Can I enroll in two colleges at once?

As a high school student, you may have taken advantage of dual enrollment: taking college courses while still in school. But did you know that dual enrollment has another meaning? It can refer to students who take classes at two colleges at the same time.

Taking classes at another school can help you graduate faster and, if you take classes at a community college, your courses may be cheaper.

Although dual enrollment is possible and beneficial, there are some caveats to keep in mind.

What is dual enrollment?

Dual enrollment, also known as co-enrollment or concurrent enrollment, occurs when you take classes at a college while you’re enrolled with another school. Most commonly, students take advantage of dual enrollment to complete classes at a community college while they’re enrolled as full-time students at a four-year school.

The credits you take at another school may transfer to your primary college, allowing you to get credit for those classes you completed.

You could take classes at a community college to fulfill core education requirements so you can graduate faster. Or, if you need to take remedial classes due to poor performance in your classes, taking them at a community college can help you stay on track and graduate on time. Whatever the case may be, dual enrollment can be a cost-effective way to further your education.

Taking community college classes during the summers and transferring your credits to a four-year school a tactic dubbed the “summer swirl” is growing in popularity. According to the National Student Clearinghouse, the percentage of “summer swirlers” increased by 10 percentage points over three years. And those who take part are more likely to complete their degrees than other students.

Colleges that allow dual enrollment

Many schools, both public and private colleges, allow concurrent enrollment. For example:

  • Belmont University: Belmont University allows concurrent enrollment, but students cannot complete no more than 18 credit hours at another school.
  • Florida Shines: Florida Shines is a program for students attending state colleges or universities within Florida. It allows students to take courses at any state school in the state as a transient student.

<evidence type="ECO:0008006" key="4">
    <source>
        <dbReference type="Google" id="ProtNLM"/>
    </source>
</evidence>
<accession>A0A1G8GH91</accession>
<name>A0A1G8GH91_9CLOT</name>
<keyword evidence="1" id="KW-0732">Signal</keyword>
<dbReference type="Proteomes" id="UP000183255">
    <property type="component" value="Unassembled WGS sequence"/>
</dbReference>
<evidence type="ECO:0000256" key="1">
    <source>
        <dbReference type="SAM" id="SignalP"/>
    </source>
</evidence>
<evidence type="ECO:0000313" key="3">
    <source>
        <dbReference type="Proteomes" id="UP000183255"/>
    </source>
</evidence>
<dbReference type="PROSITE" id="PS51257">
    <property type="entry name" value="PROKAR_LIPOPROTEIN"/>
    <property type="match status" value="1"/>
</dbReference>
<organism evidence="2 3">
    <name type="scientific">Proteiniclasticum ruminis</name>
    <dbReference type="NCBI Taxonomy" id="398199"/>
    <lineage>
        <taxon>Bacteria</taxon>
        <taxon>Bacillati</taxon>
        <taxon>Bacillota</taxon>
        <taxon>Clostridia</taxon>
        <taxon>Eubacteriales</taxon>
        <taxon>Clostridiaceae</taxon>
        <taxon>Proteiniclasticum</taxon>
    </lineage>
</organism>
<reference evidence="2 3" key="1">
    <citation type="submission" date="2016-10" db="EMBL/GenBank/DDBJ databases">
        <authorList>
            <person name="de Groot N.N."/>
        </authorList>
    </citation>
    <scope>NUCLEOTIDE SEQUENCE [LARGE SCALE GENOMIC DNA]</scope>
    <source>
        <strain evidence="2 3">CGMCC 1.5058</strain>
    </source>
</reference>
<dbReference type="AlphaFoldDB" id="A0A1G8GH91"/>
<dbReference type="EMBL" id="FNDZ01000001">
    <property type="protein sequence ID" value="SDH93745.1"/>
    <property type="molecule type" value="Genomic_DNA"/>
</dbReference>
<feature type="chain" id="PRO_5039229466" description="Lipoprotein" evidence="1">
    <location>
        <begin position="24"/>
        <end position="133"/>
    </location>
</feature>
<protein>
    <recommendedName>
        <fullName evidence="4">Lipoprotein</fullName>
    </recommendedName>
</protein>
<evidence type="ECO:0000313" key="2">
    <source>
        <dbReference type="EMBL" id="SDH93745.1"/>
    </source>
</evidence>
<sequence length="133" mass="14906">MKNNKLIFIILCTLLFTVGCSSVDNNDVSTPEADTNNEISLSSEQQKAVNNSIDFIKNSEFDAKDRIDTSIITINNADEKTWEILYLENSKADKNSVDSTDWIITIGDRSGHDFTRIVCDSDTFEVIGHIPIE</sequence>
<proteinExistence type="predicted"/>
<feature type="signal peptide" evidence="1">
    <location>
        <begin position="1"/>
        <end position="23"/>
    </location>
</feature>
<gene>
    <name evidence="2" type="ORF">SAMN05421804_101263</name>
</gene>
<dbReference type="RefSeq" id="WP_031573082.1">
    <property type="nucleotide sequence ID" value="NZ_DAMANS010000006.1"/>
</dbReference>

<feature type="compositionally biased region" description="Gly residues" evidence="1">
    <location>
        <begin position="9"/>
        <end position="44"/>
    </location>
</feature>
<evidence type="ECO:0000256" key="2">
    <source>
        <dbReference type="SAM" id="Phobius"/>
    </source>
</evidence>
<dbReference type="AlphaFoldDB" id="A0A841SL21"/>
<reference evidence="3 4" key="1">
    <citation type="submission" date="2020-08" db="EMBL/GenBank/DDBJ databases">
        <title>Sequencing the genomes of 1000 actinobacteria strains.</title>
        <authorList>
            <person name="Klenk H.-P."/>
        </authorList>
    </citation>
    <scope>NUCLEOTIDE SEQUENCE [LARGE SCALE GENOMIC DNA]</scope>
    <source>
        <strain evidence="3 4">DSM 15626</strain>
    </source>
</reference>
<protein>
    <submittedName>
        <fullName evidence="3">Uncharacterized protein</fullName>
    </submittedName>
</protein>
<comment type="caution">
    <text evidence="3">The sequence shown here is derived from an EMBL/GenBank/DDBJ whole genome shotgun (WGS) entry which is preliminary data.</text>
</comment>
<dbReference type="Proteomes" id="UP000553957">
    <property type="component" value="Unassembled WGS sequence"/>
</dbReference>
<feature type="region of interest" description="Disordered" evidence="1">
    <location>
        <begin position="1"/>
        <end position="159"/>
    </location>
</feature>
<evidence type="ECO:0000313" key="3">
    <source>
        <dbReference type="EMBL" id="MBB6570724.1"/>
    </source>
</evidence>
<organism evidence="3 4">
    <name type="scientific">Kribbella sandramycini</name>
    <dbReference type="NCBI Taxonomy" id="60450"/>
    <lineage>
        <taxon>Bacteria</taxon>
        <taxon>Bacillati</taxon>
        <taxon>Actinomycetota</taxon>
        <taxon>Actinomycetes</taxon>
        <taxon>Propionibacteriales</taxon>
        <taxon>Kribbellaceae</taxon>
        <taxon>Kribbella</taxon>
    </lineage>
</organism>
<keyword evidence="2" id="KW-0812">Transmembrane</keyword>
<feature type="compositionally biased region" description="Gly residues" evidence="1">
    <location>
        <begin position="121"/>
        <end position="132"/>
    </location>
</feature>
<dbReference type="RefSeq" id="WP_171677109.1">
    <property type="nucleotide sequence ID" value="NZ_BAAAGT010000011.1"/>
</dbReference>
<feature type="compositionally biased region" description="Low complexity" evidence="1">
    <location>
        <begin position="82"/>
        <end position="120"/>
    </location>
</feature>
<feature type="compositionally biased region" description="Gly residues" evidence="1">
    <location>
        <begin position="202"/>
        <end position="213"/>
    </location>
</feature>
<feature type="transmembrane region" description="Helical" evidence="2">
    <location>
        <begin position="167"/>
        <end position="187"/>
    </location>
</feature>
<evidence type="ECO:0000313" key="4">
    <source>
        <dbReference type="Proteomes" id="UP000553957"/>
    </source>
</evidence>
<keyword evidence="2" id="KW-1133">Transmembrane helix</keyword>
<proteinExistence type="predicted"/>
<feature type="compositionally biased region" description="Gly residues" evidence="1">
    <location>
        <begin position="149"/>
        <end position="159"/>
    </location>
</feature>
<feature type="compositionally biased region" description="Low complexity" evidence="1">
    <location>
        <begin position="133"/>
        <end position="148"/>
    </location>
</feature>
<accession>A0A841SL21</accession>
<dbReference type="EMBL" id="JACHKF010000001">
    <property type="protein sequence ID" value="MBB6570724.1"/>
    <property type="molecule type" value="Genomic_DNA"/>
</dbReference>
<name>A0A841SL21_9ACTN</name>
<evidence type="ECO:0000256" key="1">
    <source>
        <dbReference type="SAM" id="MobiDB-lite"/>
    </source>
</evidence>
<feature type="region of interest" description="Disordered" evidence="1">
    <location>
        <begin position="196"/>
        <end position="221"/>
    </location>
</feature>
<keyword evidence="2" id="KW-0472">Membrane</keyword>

• University of Illinois Urbana-Champaign: Students can take classes at another University of Illinois campus or at Parkland College and transfer the credits to your primary school.
  • University of Oregon: At the University of Oregon, dual enrollment is a financial aid program. The program allows you to take classes at Lane Community College as you pursue a bachelor’s degree, which may be cheaper than the classes at the University of Oregon.
  • University of Wisconsin-Madison: The University of Wisconsin-Madison allows students to take courses offered at other institutions to complement their current program.

How to take classes at two colleges at the same time

If you’re interested in dual enrollment, there are some steps you need to take:

1. Check school’s policies

Although many schools do allow concurrent enrollment, not all do, or they may have restrictions on what courses or how many credits are eligible for transfer. For instance, High Point University students who are majoring in chemistry can take classes at other four-year schools, but cannot take courses offered by community colleges.

Find out what restrictions are in place, paying particular attention to what courses are eligible for transfer, credit hour maximums and any department-specific rules.

2. Inquire about financial aid

If you’re using federal or school financial aid to pay for your education, including federal loans and grants, it’s important to understand how your primary school handles aid.

In general, students are only eligible for federal aid at one institution at a time, and you must be enrolled on at least a half-time basis.

However, you could qualify for aid during the fall or spring semesters from your primary school. If you intend to enroll in a summer semester, you could update your enrollment status and receive aid for the summer classes at a community college.

Be aware, your summer classes will still count toward the federal aid grant and borrowing maximums; for example, the maximum amount of Direct Subsidized Loans you can receive as a first-year student is $3,500 per year.

Important: Summer classes are eligible for federal aid and require you to complete the Free Application for Federal Student Aid (FAFSA). But what year of the FAFSA you need to complete varies by school; contact your summer school’s financial aid office for more information.

3. Set up consortium agreement

Most colleges and universities require you to apply for approval before enrolling in classes at another school. You typically need to complete a consortium agreement which outlines where you can take classes, what courses you take and how many credits you can complete. Make sure you have the approval of your primary school’s registrar office and your department head before enrolling.

Cover All of Your College Costs

Whether you pursue dual enrollment or not, College Ave can help you cover all of your college costs. Once you’ve exhausted federal aid and free money (like scholarships and grants), consider a private student loan for your education expenses.


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